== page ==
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Taking a daily dose of aspirin could cut bowel cancer patients’ chance of dying from the disease by about a third, say experts.

The study published in the British Journal of Cancer looked at 4,500 bowel cancer patients living in The Netherlands.

All of the patients on aspirin were taking a low dose – 80 mg or less a day – something already recommended for people with heart disease.

But experts say it is too soon to start routinely offering it for bowel cancer.

A wealth of evidence already suggests aspirin might prevent certain cancers from developing in the first place. And more recent work suggests it might also work as a cancer therapy – slowing down or preventing a cancer’s spread.

But the drug can also have unpleasant and dangerous side effects, causing irritation of the stomach lining and internal bleeds in a very small minority of patients.

In the study, which spanned nearly a decade, a quarter of the patients did not use aspirin, a quarter only took aspirin after being diagnosed with bowel cancer, and the remaining half took aspirin both before and after their diagnosis.

Most of the patients on aspirin had been taking it to prevent cardiovascular disease-related problems like stroke or heart attack.

Taking a daily dose of aspirin could cut bowel cancer patients’ chance of dying from the disease by about a third

Taking a daily dose of aspirin could cut bowel cancer patients’ chance of dying from the disease by about a third

Taking aspirin for any length of time after diagnosis cut the chance of dying from bowel cancer by 23%.

The patients who took a daily dose of aspirin for at least nine months after their diagnosis cut their chance of dying from the disease by 30%.

Taking aspirin only after bowel cancer had been detected had a bigger impact on reducing mortality compared with when aspirin was taken before and after diagnosis – reducing death risk by 12%.

This may be because those who took aspirin and still got bowel cancer had a particularly aggressive form of tumor that did not respond as well to aspirin, say the researchers.

Lead researcher Dr. Gerrit-Jan Liefers, of the Leiden University Medical Centre, said: “Our work adds to growing evidence that aspirin not only can prevent cancer from occurring but if it is there it can help prevent it spreading.”

He said aspirin should not be seen as an alternative to other treatments, such as chemotherapy, but could be a useful additional treatment.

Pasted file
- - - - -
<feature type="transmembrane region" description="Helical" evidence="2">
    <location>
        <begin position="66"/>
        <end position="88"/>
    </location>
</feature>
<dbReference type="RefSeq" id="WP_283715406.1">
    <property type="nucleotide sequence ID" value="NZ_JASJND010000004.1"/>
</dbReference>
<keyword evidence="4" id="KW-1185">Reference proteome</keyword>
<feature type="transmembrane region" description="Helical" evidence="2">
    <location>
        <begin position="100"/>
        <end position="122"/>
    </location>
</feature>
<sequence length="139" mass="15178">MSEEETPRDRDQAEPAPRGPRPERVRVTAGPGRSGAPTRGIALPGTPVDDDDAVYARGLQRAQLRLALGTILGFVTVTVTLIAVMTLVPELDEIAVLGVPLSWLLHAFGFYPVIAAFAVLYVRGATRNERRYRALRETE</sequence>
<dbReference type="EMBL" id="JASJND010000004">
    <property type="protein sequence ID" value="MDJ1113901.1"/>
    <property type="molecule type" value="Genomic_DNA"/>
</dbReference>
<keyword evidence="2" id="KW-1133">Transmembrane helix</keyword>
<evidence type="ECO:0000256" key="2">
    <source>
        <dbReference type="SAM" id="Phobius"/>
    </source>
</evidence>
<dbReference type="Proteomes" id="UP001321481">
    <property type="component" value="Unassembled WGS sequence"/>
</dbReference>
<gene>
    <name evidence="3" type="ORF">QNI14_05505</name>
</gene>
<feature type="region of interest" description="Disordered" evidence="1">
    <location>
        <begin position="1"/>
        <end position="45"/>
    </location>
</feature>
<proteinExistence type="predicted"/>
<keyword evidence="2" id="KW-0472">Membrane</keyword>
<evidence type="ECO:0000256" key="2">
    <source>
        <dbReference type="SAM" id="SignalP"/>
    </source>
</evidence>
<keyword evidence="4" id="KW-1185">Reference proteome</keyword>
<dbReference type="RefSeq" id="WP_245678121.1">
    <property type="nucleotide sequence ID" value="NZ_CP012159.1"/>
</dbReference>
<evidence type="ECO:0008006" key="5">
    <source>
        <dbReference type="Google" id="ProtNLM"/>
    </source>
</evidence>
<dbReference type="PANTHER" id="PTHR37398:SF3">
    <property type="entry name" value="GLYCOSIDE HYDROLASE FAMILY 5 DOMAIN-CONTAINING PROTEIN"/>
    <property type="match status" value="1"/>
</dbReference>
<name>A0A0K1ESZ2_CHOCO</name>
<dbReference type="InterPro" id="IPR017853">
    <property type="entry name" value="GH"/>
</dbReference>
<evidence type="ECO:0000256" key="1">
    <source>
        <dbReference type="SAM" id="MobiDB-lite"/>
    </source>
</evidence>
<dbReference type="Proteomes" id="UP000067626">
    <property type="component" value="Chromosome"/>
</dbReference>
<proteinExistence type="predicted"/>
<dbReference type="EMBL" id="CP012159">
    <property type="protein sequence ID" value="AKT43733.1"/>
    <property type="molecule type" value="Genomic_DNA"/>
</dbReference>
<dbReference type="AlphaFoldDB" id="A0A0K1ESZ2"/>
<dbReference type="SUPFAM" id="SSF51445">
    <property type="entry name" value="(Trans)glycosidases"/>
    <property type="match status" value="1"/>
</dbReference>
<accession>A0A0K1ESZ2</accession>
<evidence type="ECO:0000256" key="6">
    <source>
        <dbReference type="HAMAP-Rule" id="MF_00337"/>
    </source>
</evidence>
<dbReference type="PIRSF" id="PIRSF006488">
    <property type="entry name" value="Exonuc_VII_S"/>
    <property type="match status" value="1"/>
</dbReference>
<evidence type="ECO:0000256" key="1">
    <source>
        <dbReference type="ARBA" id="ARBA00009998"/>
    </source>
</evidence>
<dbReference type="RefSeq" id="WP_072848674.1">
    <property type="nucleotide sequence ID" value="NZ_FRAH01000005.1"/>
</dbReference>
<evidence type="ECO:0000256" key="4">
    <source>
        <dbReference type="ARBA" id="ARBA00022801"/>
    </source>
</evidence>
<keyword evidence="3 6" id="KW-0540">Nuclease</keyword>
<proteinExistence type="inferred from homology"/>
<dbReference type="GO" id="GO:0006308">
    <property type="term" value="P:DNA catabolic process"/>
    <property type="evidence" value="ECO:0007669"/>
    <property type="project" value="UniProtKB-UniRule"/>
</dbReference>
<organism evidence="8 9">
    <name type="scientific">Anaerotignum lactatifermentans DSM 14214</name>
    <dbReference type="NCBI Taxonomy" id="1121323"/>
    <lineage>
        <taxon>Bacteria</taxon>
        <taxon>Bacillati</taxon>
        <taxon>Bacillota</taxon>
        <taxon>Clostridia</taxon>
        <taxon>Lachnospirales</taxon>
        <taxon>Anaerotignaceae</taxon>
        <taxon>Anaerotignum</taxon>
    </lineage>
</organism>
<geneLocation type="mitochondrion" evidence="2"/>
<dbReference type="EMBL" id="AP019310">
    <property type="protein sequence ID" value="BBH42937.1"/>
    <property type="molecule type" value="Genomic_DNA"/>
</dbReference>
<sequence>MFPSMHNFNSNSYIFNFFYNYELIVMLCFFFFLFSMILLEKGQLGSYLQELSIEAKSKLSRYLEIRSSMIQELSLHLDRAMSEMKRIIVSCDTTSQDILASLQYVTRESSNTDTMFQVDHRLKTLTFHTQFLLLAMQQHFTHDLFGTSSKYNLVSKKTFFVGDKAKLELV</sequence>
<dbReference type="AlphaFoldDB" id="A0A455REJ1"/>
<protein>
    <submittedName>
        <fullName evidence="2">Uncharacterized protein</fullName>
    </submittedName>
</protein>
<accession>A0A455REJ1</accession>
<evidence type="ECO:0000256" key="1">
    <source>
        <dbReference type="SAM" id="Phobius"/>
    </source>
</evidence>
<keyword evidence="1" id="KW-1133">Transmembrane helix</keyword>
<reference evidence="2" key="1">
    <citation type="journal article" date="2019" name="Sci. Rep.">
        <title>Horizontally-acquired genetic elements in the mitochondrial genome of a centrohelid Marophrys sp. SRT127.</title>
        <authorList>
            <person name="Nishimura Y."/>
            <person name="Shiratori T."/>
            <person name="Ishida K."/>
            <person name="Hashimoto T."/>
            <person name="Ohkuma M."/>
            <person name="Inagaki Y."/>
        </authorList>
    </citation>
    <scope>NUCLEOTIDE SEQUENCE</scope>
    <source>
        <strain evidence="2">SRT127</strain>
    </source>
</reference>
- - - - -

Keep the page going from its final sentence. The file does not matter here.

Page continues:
“It’s possible that some older people may have other health problems which mean that they are not well enough to have chemotherapy. Bowel cancer is more common in older people so these results could be a big advance in treatment of the disease, particularly in this group. But we need further research to confirm this.”

Dr. Gerrit-Jan Liefers said they now planned to hold a randomized controlled trial – the “gold standard” in medical research – to look at how well aspirin fared against a dummy drug in people aged over 70 with bowel cancer.


• Active ingredient is acetylsalicylic acid

• Used for many years as a painkiller

• Has an anti-inflammatory action

• Low-dose (75 mg) is already recommended for people with known cardiovascular disease to prevent stroke and heart attack

• Benefits for healthy people are still unclear

• Can cause fatal internal bleeding, although this is relatively rare


Sleeping pills appear to be linked with a higher death risk, US doctors warn.

The US study, published in BMJ Open, compared more than 10,000 patients on tablets like temazepam with 23,000 similar patients not taking these drugs.

Death risk among users was about four times higher, although the absolute risk was still relatively low.

Experts say while the findings highlight a potential risk, proof of harm is still lacking.

Researchers say patients should not be alarmed nor stop their medication, but if they are concerned they should discuss this with their doctor or pharmacist.

The latest study looked at a wide range of sleeping pills, such as benzodiazepines (temazepam and diazepam), non-benzodiazepines (zolpidem, zopiclone and zaleplon), barbiturates and sedative antihistamines.

Sleeping pills appear to be linked with a higher death risk, US doctors warn

Sleeping pills appear to be linked with a higher death risk, US doctors warn

The investigators, from the Jackson Hole Centre for Preventive Medicine in Wyoming and the Scripps Clinic Viterbi Family Sleep Centre in California, found that people prescribed these pills were 4.6 times more likely to die during a 2.5-year period compared to those not on the drugs.

Overall, one in every 16 patients in the sleeping pill group died (638 out of 10,531 in total) compared to one in every 80 of the non-users (295 deaths out of 23,674 patients).

This increased risk was irrespective of other underlying health conditions, such as heart and lung diseases, and other factors like smoking and alcohol use, which the researchers say they did their best to rule out.

The researchers say it is not yet clear why people taking sleeping tablets may be at greater risk.

The drugs are sedating and this may make users more prone to falls and other accidents. The tablets can also alter a person’s breathing pattern as they sleep and they have been linked to increased suicide risk.

In this latest study, those taking the highest doses of sleeping tablets also appeared to be at greater risk of developing cancer.

The researchers say: “The meagre benefits of hypnotics, as critically reviewed by groups without financial interest, would not justify substantial risks.”

They say even short-term use may not be justifiable.